Life Expectancy

Progressively, Mr. Waterman uses Virginia’s “Table of Life Expectancy” not only in wrongful death cases, but also in personal injury cases!

Va. Code §8.01-419 embodies Virginia’s “Table of Life Expectancy”. It is an actuarial table of life expectancy for males and of females from ages 0 to 100.

By that statute, that Table legally is the presumptive life expectancy for individuals to be received in evidence in Court, subject to “other evidence as to the health, constitution and habits” of individual. Id. Therefore, in the absence of such “other evidence” and expert testimony, as a practical matter the Table becomes dispositive.

Traditionally, the Table is sued in wrongful death cases to establish how many years the deceased victim died prematurely. That differential of years then is used to quantify the extent of loss of the deceased’s society, companionship, comfort, guidance, advice, services, protection, care, and assistance for each surviving Statutory Beneficiary, i.e., the deceased’s spouse, children, parents and/or siblings.

Yet much more frequently, Mr. Waterman routinely uses the Table of Life Expectancy in his personal injury (non-death) cases! Most other lawyers overlook its value in that context.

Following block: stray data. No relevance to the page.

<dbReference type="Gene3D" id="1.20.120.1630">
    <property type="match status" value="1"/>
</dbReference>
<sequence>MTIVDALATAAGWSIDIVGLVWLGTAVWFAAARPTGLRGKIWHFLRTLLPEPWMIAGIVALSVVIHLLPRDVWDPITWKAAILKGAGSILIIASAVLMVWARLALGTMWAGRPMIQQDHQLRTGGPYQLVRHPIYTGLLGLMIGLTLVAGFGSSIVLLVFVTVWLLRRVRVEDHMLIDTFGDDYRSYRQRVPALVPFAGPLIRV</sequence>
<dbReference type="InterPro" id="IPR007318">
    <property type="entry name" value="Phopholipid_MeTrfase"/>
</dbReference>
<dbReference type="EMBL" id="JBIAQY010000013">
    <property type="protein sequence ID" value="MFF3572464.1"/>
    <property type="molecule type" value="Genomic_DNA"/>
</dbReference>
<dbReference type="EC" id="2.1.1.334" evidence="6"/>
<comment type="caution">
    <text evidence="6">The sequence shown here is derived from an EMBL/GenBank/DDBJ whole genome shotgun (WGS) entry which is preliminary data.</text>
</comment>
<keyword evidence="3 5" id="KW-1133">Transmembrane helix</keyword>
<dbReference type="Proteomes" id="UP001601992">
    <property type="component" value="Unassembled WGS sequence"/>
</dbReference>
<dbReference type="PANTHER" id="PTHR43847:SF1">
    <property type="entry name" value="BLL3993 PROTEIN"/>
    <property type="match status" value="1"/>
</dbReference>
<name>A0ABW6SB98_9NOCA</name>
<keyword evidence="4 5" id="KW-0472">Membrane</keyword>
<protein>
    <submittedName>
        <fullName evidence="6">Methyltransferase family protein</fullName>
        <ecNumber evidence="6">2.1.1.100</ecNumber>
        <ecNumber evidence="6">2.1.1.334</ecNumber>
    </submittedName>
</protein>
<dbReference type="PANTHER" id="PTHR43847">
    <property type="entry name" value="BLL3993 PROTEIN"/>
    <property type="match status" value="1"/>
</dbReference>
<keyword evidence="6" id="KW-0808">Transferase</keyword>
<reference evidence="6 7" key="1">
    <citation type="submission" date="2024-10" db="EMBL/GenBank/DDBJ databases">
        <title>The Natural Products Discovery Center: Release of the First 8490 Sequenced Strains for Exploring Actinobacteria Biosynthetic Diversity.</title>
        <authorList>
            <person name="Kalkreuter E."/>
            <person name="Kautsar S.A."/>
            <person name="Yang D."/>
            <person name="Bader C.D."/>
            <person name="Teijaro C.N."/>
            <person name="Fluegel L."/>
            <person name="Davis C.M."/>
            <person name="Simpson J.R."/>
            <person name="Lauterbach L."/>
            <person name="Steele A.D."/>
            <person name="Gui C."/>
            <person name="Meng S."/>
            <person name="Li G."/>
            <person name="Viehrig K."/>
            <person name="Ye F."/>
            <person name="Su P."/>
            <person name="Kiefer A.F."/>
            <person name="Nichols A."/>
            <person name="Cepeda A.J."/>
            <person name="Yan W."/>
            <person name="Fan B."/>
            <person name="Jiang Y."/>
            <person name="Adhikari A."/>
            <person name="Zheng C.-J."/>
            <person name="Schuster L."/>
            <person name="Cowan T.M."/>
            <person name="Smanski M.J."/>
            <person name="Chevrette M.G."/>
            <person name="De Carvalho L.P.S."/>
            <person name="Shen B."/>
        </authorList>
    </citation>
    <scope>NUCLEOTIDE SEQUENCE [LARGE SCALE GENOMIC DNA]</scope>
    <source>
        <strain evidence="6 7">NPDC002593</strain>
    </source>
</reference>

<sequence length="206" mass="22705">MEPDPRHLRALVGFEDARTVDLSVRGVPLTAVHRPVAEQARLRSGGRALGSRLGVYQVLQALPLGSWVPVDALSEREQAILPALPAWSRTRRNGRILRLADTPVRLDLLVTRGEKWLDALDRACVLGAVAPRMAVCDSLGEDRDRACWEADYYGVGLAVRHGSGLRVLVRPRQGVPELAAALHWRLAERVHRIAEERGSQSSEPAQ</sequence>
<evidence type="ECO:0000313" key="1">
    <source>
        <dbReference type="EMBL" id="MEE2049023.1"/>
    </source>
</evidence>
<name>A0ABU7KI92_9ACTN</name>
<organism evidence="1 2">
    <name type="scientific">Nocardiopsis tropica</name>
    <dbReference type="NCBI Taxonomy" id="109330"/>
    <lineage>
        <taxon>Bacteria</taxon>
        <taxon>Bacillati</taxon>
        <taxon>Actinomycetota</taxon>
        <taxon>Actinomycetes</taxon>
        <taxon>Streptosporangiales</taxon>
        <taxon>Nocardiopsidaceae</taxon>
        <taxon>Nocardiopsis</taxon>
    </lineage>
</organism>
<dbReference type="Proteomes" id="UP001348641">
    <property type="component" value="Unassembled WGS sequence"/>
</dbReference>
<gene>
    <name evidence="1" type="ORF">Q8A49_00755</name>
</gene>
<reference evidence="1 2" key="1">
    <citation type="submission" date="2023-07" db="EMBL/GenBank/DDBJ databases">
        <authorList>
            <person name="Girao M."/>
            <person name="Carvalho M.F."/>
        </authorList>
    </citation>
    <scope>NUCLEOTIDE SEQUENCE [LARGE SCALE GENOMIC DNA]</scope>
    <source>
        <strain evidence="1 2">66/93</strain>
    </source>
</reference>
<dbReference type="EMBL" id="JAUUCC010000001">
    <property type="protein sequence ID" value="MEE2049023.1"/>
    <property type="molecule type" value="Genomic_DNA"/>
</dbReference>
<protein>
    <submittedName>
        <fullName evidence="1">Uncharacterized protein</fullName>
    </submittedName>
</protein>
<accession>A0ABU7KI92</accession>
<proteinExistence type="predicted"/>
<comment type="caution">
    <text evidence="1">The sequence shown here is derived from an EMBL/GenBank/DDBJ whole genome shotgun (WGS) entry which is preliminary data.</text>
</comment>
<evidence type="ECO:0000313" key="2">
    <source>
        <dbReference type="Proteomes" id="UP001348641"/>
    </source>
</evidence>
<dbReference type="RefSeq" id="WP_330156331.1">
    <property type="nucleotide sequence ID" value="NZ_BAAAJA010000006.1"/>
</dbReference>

Often, car accident, medical malpractice and other personal injury victims suffer permanent and/or other long-term losses, i.e., losses for the rest of their lives. For example, a motor vehicle accident (“MVA”) personal injury may cause the victim to suffer:

  1. Permanent or long-term scarring/disfigurement, disabilities/limitations and/or pain;
  2. Permanent or long-term medical, dental and/or other healthcare treatment, care, prescriptions, appliances, etc.; and/or
  3. Work life loss or diminution of income.

Therefore, in this personal injury context, the Table of Life Expectancy quantifies the duration of years for each such loss for living personal injury victims. Obviously that is much more tangible and specific that the otherwise amorphous concepts of “permanent” and “lifetime” losses and, thereby, much more persuasive and powerful.

Life Expectancy scaled

An added important benefit of the Table of Life Expectancy is that it can be introduced in evidence at trial without expert testimony. That saves substantial expert cost, time, planning, etc. – and may not be expected by defense counsel, who may be caught flat-footed without an expert to contest the Table’s legal presumption.

In any motor vehicle accident (“MVA”) claim involving permanent, lifetime and/or other long-term losses, Mr. Waterman always includes and emphasizes the Table of Life Expectancy in his MVA settlement demand packages. His quantification strategy uniformly has proved quite effective with insurance adjuster, who tend to tender their policy limits without litigation more readily.